Alameda Research was thought to be among the top quantitative trading companies and market makers in the sector before the collapse of FTX. A recent analysis reveals that Alameda had financial issues as early as 2018, thus much of that notion may have been a façade. According to those who are aware with the situation, Alameda was already losing money when a disastrous xrp trade in mid-2018 reduced the company’s assets by more than two-thirds.
Alameda Research’s Façade as a Top Quantitative Crypto Trading Firm Crumbles with Reveal of Early Financial Struggles
According to a Wall Street Journal story (WSJ), Sam Bankman-(SBF) Fried’s Alameda Research allegedly suffered significant financial losses as early as 2018. A quantitive trading company called Alameda Research was formally established in September 2017 with Tara Mac Aulay. Until he began serving as the director of development at the Centre for Effective Altruism, SBF worked at Jane Street and traded international exchange-traded funds (ETFs) before establishing Alameda.
According to reports, the trading company was generating millions of dollars in arbitrage profits until SBF launched Alameda. SBF claimed that as an arbitrageur, possibilities came from places like Japan and South Korea since bitcoin (BTC) was trading at a premium in those nations. According to SBF, BTC can sometimes be 30% higher in South Korea and 10% higher in Japan due to the alleged “Kimchi premium.” Numerous accounts claim that Alameda made millions from cryptocurrency arbitrage, however a recent Wall Street Journal report, published on December 31, 2022, reveals that Alameda’s transactions weren’t always successful.
According to the article, SBF left his position as CEO of Alameda but maintained a strong level of control over the business right up until the very end. Vicky Ge Huang of the WSJ wrote that Alameda “made large bets, winning some and lost much.” The WSJ investigation further claims that SBF regularly borrowed money to support these bets and that he promised investors double-digit profits in exchange for their assistance. The company was hoping to connect big market makers like Alameda, but Austin Campbell, Citigroup’s former co-head of digital assets rates trading, claimed he grew skeptical about SBF’s company.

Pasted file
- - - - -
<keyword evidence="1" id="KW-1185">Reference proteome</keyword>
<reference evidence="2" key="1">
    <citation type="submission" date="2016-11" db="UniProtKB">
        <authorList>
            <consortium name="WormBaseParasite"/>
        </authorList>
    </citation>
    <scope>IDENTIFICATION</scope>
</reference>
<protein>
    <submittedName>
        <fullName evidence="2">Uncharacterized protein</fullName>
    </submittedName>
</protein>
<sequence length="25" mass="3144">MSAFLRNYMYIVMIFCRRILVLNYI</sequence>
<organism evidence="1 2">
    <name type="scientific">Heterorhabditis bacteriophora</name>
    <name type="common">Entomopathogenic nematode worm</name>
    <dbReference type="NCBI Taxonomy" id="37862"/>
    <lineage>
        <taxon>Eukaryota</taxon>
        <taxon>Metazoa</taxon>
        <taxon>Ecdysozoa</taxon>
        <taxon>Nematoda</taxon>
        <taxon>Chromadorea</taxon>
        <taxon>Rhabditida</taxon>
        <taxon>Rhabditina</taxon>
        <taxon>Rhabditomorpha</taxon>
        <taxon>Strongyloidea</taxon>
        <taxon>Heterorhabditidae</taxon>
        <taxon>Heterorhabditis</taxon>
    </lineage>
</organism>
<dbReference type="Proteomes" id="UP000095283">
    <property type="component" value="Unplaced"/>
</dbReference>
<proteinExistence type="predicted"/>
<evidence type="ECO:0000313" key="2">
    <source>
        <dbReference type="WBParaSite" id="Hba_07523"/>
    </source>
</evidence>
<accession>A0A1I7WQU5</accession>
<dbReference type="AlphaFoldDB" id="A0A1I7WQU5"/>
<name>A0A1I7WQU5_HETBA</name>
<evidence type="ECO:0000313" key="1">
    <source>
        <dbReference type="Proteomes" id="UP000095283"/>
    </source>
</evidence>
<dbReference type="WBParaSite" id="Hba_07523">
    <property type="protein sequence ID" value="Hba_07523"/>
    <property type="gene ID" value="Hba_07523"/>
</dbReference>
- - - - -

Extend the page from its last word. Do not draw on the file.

The complete absence of a risk-management framework that they could describe in any meaningful way, according to Campbell, was the first thing I noticed that gave us goose bumps.
SBF’s Solicitation of Lenders Raised Questions About Company’s Financial Stability
Alameda’s trading algorithm apparently made a number of incorrect bets, according to sources familiar with the situation and Alameda’s trading, and the arbitrage chances suddenly ended. Having bet on xrp (XRP) in the spring of 2018, Alameda suffered a severe loss, losing more than two-thirds of its assets. According to the sources acquainted with the situation, SBF subsequently resumed loan solicitations with pitches that guaranteed 20% returns. According to a document examined by the WSJ, SBF’s lawyer made a pitch to a lender in which he described how Alameda was a top market maker without providing any financial details.
Other people with knowledge of the situation claim that SBF attended a Binance Blockchain Week event in Singapore in January 2019 looking for lenders. Despite Alameda providing $150K in sponsorship, it is claimed that SBF used the conference to approach bankers and distribute pamphlets to prospective investors. It is unclear whether the information in the pamphlet—which stated that Alameda had $55 million in assets under management (AUM)—is accurate. SBF made the decision to relocate Alameda from California to Hong Kong in February 2019. According to former colleagues, Alameda gained over $1 billion in gains in 2021 during the crypto bull market, but SBF’s bets started to lose money when the bull market came to an end.
Additionally, according to reports, months before to the FTX breakdown in May 2022, Caroline Ellison, the former CEO of Alameda, had a sizable negative balance on FTX. Alameda’s losses were so significant, according to complaints from the Manhattan indictment, the SEC charges, and the Commodity Futures Trading Commission (CFTC) lawsuit, that SBF was reportedly forced to borrow money from FTX clients to support the business following the losses. The WSJ also points out that SBF considered closing Alameda months before the two businesses failed, but the plan was never implemented.
What do you think about the report saying Alameda Research suffered from bad bets as early as 2018? Let us know your thoughts about this subject in the comments section below.